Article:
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Helping Business Weather the Storm

National Weather Summary for Wednesday, July 25, 2018

by David Moran, on Jul 25, 2018 11:11:49 AM

An area of low pressure and associated cold front moving across the Plains and Upper Midwest will allow for the potential for thunderstorms on Wednesday. The risk for excessive rainfall will continue for the Northeast and Mid Atlantic as an upper level trough remains in place over the region. There will be a risk of excessive rainfall across portions of Colorado and the Front Range through Thursday along a stalled front.

  • Thunderstorms for the Central Plains and Upper Midwest on Wednesday
  • Excessive Rainfall Wednesday for the Northeast and Mid Atlantic
  • Risk for Excessive Rainfall for Colorado and the Front Range through Thursday
  • Thunderstorms Thursday and Friday for the Rockies 
  • Potential for Thunderstorms for the Lower Great Lakes Thursday
  • Excessive Rainfall for New England Thursday
  • Risk for Thunderstorms Friday from New England to the Central Appalachians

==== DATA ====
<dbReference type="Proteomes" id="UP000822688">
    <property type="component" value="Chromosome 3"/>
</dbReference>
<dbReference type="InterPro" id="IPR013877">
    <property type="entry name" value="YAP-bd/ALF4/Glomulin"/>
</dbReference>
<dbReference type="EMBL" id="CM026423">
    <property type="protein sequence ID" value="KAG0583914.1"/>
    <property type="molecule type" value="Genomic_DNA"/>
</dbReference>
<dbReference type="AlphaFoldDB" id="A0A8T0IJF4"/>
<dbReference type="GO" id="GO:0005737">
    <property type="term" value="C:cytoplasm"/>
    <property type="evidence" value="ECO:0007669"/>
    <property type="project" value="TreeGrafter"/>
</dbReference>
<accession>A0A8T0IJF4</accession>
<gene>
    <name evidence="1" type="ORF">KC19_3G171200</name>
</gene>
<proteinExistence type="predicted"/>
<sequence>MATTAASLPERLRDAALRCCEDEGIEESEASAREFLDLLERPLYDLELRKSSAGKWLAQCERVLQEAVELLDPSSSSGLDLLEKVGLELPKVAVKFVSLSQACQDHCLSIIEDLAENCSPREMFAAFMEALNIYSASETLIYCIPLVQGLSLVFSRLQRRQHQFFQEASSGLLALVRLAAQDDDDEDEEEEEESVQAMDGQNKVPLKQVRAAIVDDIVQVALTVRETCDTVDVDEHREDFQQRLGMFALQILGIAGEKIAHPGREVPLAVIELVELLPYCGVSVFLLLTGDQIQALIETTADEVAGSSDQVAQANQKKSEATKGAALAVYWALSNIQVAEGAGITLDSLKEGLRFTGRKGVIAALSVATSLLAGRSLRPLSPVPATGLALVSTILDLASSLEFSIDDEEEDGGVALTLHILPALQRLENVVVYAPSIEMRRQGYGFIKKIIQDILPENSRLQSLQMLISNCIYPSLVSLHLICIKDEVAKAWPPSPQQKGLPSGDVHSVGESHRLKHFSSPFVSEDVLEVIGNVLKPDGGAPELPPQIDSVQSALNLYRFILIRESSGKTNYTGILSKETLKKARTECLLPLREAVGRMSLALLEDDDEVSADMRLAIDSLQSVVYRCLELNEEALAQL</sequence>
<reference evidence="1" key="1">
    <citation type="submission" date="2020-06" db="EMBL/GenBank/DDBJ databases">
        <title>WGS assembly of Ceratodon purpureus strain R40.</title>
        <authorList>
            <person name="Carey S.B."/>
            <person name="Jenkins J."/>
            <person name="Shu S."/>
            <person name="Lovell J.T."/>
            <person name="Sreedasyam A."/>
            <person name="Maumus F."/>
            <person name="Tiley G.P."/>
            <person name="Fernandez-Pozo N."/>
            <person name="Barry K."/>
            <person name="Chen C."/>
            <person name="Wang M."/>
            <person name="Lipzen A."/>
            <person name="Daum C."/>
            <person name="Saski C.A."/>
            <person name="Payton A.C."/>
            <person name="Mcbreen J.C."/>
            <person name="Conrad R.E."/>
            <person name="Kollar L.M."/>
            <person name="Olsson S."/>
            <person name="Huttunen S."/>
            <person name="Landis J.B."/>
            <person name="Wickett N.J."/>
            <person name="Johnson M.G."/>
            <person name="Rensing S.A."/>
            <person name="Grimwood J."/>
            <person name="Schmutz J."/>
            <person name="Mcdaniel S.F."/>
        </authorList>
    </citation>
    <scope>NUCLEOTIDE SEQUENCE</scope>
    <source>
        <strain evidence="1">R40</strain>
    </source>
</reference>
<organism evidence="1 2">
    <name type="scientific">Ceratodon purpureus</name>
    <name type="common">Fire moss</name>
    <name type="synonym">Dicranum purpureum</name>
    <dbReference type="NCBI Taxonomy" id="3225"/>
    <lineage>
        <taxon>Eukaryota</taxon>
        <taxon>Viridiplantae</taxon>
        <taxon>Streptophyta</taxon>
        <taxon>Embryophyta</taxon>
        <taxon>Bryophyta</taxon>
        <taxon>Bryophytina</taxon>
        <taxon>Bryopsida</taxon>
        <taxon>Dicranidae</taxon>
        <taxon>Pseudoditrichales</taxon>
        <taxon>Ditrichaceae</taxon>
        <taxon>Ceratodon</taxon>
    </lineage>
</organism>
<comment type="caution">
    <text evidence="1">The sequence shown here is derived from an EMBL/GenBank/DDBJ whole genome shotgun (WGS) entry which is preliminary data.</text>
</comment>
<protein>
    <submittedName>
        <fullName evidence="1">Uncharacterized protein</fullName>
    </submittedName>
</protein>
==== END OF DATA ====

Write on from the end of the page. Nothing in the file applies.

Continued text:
• Potential for Excessive Rainfall Friday for the Central Plains

US Hazards for Wednesday, July 25, 2018
US Hazards

Thunderstorms for the Central Plains and Upper Midwest on Wednesday
An area of low pressure will track eastward across the Plains and into the Upper Midwest today with the associated cold front tracking south and southeastward. Morning rain and thunderstorms will continue along and ahead of the front, tracking southeastward across the Plains. A few strong to severe thunderstorms may develop. During the afternoon, instability will build to the south of the front. With forcing provided by the front, morning activity will re-intensify and additional thunderstorms will develop. Some of these storms could become strong to severe with large hail, damaging winds, and tornadoes all potential hazards. The threat will transition to damaging winds after sunset.